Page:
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cords = []

for y in range(10):
    for x in range(10):
        cords.append((x, y))

print cords
print cords[11]

user_x=raw_input("X: ")
user_y=raw_input("Y: ")

xy = "("+user_x+", "+user_y+")"
print xy

if xy in cords:
        print "Found Match"

My question is, why doesn't it print "Found Match", when given 1 and 1 or any other match?

share|improve this question
up vote 5 down vote accepted

Because a string will never be equal to a tuple.

xy = (int(user_x), int(user_y))
share|improve this answer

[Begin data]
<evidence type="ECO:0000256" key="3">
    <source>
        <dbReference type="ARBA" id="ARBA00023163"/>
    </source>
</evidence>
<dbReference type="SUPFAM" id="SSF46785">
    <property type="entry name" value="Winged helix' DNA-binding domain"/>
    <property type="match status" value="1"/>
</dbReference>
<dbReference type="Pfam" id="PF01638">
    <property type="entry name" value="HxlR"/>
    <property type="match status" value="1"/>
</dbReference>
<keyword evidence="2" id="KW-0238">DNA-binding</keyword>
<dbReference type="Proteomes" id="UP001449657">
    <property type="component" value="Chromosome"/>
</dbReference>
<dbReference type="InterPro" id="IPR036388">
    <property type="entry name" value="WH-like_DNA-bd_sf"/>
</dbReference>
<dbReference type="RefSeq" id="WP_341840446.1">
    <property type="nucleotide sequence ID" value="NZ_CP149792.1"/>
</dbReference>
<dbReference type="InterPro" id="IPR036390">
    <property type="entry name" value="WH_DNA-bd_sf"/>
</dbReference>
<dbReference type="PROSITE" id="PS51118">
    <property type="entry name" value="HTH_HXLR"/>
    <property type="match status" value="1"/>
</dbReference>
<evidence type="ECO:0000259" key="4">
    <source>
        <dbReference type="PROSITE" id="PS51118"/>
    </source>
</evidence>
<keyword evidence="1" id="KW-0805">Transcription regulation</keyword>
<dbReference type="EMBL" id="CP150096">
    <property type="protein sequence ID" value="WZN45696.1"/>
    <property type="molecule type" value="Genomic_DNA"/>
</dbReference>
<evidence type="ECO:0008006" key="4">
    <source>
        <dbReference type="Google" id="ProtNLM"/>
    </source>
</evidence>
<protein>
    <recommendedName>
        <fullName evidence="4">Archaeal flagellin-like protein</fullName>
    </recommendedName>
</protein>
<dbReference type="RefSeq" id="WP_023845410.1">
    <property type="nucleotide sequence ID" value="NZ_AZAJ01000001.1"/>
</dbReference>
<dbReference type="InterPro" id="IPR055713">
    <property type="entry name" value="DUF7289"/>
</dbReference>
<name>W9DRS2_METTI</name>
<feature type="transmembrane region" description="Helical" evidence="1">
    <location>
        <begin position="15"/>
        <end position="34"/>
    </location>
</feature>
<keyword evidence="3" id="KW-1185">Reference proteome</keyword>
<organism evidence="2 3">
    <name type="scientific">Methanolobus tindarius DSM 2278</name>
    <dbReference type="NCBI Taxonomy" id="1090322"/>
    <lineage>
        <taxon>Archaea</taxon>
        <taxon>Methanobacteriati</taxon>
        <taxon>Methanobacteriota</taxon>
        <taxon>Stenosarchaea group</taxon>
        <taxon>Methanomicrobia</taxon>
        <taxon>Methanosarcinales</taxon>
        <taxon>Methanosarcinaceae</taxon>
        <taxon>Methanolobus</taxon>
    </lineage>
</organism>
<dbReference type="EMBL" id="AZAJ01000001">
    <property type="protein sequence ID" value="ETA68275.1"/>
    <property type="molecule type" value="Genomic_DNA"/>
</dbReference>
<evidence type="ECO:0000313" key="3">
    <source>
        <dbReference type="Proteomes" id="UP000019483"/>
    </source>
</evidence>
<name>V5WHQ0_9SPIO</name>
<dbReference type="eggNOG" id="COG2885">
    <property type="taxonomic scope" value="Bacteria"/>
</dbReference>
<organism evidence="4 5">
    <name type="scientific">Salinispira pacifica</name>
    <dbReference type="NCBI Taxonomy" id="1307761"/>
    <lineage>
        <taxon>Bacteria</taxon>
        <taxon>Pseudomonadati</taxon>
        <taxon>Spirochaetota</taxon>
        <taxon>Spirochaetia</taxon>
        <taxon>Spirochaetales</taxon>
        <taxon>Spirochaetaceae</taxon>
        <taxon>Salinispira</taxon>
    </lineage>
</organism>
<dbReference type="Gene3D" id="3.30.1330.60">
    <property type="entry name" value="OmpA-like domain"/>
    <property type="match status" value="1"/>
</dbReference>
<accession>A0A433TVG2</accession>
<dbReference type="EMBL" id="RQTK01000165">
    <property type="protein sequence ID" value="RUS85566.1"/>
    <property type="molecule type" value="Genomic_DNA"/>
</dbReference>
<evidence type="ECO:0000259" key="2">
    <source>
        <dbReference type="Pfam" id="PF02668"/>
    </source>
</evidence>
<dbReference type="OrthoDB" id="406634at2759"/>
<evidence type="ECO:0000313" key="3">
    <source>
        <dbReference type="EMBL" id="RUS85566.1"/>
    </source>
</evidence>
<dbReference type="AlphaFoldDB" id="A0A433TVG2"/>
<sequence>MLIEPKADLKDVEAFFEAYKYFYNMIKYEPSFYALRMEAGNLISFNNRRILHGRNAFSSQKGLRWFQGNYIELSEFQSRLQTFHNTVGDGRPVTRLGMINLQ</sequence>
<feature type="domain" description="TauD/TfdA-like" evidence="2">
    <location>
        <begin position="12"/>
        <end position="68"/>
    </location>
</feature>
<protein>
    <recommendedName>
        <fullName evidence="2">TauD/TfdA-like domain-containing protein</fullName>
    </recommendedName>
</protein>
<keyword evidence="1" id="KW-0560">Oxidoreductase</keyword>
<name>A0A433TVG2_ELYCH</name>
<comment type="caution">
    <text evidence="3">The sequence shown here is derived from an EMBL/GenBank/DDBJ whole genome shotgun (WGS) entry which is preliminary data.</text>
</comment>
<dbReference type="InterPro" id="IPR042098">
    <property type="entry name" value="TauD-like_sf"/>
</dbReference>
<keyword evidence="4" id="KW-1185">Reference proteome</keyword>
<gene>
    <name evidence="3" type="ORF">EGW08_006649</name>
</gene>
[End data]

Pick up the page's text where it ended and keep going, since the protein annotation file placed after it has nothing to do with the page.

It all seems so clear now. Thanks. – MikeVaughan Nov 8 '11 at 0:49

I haven't run the code, but it looks like:

xy = "("+user_x+", "+user_y+")"

is a string like so:

"(3, 2)"

Your list is a list of tuples.

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Because "("+user_x+", "+user_y+")" results in a string, and your cords list contains tuples of integers.

Instead of constructing a string you should just be putting the x and y values in a tuple like so:

xy = (user_x, user_y)

Or even just:

if (user_x, user_y) in cords:
    print "Found Match"
share|improve this answer

Wow. Well, there are at least two issues here that I can see.

Firstly, the co-ordinates are integers when they're created. raw_input returns a string.

Secondly, xy is a string, and the co-ordinates are tuples.

share|improve this answer
>>> type(xy)
<type 'str'>
>>> type(cords[11])
<type 'tuple'>
share|improve this answer

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